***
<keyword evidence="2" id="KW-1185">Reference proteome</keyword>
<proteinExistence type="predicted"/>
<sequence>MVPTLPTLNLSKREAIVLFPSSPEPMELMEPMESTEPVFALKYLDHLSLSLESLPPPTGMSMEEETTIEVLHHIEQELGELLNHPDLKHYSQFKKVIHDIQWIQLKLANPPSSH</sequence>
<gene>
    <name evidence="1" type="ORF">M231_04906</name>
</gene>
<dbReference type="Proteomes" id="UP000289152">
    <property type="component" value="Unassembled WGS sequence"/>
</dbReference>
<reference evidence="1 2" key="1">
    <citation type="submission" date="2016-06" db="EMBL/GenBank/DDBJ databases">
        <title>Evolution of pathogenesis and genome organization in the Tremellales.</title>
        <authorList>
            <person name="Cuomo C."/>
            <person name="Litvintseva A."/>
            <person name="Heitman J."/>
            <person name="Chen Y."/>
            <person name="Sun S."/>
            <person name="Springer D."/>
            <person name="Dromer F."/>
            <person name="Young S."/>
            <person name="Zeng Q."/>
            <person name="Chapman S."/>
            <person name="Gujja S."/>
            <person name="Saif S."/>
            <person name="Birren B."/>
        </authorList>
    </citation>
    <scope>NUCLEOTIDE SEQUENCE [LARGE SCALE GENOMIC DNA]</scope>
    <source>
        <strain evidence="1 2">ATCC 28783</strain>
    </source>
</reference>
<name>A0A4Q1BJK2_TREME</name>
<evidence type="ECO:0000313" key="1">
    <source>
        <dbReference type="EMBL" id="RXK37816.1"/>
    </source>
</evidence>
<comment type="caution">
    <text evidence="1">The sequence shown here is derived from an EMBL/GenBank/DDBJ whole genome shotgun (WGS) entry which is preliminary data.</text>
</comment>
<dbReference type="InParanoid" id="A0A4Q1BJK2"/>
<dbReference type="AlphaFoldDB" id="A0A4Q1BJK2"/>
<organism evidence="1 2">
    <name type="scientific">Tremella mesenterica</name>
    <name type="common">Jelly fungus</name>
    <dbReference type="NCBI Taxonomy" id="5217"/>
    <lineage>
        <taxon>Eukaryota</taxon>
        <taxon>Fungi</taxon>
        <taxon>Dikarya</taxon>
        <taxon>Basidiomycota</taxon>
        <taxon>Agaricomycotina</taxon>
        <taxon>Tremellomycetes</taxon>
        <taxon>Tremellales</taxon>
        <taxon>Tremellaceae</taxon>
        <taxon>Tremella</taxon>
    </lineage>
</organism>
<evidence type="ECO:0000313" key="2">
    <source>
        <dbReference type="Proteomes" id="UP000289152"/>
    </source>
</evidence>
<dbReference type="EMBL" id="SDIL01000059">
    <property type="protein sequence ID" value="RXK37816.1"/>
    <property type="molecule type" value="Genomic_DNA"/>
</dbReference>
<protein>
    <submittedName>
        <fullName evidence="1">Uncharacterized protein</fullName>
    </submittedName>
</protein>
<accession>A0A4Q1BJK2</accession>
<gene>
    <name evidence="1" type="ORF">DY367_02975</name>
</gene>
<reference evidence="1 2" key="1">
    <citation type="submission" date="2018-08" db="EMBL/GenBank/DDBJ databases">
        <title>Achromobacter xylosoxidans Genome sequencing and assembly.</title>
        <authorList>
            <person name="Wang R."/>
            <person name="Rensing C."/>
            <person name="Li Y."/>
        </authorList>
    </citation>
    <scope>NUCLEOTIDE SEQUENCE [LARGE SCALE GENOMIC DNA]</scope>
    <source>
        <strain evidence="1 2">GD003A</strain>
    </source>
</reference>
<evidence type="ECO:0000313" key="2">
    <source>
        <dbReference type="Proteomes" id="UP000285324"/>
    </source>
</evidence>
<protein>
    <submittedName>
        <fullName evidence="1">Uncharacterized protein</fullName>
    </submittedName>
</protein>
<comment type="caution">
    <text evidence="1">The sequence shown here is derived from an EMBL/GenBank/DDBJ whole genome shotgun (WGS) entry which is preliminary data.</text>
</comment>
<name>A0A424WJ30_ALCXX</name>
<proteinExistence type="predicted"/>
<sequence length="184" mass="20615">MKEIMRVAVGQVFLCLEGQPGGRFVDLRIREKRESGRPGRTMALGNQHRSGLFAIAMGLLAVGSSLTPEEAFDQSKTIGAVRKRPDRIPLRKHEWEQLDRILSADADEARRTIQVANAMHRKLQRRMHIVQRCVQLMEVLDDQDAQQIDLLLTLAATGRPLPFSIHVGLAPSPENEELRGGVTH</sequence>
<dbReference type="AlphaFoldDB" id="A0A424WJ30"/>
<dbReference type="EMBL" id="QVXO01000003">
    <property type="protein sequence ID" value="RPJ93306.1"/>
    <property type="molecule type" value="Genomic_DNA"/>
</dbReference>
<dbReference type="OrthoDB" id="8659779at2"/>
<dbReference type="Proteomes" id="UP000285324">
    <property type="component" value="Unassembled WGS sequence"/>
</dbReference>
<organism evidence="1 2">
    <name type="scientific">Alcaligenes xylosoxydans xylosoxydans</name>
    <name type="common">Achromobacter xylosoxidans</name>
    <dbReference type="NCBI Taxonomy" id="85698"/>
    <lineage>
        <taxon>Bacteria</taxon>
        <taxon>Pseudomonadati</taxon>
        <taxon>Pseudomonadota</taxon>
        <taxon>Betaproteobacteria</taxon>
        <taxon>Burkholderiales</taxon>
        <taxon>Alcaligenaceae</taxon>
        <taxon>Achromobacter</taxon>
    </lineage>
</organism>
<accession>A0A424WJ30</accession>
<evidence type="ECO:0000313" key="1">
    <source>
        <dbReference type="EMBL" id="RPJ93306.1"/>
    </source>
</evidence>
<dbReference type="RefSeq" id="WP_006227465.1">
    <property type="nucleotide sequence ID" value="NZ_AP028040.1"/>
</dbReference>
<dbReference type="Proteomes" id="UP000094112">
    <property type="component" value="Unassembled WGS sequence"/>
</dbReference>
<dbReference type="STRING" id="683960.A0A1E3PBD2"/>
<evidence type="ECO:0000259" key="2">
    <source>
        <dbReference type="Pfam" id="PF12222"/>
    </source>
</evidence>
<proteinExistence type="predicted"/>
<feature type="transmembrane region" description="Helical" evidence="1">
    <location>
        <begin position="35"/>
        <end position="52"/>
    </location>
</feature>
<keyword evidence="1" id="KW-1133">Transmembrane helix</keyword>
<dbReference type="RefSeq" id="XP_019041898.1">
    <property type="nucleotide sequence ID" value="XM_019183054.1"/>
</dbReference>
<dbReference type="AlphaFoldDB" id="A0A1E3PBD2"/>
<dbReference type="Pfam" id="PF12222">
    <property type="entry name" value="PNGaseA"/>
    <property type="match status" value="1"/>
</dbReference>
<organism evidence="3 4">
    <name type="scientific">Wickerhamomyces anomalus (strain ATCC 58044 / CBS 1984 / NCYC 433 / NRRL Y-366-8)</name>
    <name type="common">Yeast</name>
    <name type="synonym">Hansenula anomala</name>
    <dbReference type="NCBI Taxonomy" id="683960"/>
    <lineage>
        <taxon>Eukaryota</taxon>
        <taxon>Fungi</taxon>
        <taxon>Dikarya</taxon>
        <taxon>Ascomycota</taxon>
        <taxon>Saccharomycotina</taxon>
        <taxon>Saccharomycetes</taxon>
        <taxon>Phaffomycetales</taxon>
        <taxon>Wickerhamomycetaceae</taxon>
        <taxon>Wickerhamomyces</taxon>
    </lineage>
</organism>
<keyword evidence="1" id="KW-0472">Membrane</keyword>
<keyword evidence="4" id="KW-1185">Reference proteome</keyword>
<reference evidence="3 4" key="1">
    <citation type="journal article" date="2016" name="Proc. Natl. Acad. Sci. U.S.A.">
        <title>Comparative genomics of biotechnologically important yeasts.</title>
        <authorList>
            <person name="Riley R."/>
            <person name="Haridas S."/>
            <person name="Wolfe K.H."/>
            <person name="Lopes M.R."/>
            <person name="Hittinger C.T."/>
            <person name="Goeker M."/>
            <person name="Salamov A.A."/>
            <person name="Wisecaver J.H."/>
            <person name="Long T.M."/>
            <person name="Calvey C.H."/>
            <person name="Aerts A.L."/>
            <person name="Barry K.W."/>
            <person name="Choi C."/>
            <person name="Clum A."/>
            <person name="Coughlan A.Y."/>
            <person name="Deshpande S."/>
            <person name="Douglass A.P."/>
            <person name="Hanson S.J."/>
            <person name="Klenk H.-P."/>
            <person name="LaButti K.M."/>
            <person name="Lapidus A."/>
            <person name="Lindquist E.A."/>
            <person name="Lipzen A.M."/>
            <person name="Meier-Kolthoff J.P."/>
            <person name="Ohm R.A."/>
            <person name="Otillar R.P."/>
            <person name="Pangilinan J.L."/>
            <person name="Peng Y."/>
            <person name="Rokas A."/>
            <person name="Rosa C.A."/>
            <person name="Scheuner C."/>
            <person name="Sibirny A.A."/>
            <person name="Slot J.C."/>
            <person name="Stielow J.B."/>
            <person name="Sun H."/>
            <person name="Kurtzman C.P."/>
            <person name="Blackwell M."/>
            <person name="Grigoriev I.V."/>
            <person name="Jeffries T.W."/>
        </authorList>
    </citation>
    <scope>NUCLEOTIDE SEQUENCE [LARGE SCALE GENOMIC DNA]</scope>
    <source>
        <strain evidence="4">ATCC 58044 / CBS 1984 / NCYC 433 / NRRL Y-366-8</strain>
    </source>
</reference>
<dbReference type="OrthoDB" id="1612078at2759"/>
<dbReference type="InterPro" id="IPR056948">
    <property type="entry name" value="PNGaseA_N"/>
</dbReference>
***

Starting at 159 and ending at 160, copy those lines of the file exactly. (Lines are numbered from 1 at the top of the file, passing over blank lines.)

    <property type="nucleotide sequence ID" value="XM_019183054.1"/>
</dbReference>